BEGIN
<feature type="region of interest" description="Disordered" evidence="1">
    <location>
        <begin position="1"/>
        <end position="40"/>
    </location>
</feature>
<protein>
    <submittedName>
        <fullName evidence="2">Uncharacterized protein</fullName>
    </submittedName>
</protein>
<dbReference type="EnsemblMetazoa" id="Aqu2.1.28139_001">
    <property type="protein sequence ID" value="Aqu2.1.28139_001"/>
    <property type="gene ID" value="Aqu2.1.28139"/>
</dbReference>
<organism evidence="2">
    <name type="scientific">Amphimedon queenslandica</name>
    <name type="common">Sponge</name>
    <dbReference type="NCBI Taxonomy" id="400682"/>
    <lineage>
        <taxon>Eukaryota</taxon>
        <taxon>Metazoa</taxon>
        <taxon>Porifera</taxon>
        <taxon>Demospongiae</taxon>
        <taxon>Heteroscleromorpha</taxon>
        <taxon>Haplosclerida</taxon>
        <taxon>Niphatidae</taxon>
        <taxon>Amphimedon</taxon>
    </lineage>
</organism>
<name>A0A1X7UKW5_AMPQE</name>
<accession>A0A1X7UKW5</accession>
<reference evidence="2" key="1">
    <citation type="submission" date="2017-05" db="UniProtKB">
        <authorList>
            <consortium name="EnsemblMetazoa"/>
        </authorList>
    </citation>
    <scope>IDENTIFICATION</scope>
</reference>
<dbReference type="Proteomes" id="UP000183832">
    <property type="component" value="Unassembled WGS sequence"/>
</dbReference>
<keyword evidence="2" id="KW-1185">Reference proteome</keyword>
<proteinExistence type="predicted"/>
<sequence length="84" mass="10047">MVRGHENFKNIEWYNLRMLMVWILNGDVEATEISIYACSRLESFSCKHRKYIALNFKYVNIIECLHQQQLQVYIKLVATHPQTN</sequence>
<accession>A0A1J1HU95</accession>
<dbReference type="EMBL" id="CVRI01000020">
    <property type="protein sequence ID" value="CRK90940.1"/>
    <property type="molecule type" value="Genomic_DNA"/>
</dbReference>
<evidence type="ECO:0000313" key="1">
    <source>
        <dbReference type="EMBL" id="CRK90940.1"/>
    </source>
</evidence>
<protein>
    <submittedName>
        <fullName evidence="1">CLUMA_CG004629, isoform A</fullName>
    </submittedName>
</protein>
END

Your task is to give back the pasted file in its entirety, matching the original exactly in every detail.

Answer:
<feature type="region of interest" description="Disordered" evidence="1">
    <location>
        <begin position="1"/>
        <end position="40"/>
    </location>
</feature>
<protein>
    <submittedName>
        <fullName evidence="2">Uncharacterized protein</fullName>
    </submittedName>
</protein>
<dbReference type="EnsemblMetazoa" id="Aqu2.1.28139_001">
    <property type="protein sequence ID" value="Aqu2.1.28139_001"/>
    <property type="gene ID" value="Aqu2.1.28139"/>
</dbReference>
<organism evidence="2">
    <name type="scientific">Amphimedon queenslandica</name>
    <name type="common">Sponge</name>
    <dbReference type="NCBI Taxonomy" id="400682"/>
    <lineage>
        <taxon>Eukaryota</taxon>
        <taxon>Metazoa</taxon>
        <taxon>Porifera</taxon>
        <taxon>Demospongiae</taxon>
        <taxon>Heteroscleromorpha</taxon>
        <taxon>Haplosclerida</taxon>
        <taxon>Niphatidae</taxon>
        <taxon>Amphimedon</taxon>
    </lineage>
</organism>
<name>A0A1X7UKW5_AMPQE</name>
<accession>A0A1X7UKW5</accession>
<reference evidence="2" key="1">
    <citation type="submission" date="2017-05" db="UniProtKB">
        <authorList>
            <consortium name="EnsemblMetazoa"/>
        </authorList>
    </citation>
    <scope>IDENTIFICATION</scope>
</reference>
<dbReference type="Proteomes" id="UP000183832">
    <property type="component" value="Unassembled WGS sequence"/>
</dbReference>
<keyword evidence="2" id="KW-1185">Reference proteome</keyword>
<proteinExistence type="predicted"/>
<sequence length="84" mass="10047">MVRGHENFKNIEWYNLRMLMVWILNGDVEATEISIYACSRLESFSCKHRKYIALNFKYVNIIECLHQQQLQVYIKLVATHPQTN</sequence>
<accession>A0A1J1HU95</accession>
<dbReference type="EMBL" id="CVRI01000020">
    <property type="protein sequence ID" value="CRK90940.1"/>
    <property type="molecule type" value="Genomic_DNA"/>
</dbReference>
<evidence type="ECO:0000313" key="1">
    <source>
        <dbReference type="EMBL" id="CRK90940.1"/>
    </source>
</evidence>
<protein>
    <submittedName>
        <fullName evidence="1">CLUMA_CG004629, isoform A</fullName>
    </submittedName>
</protein>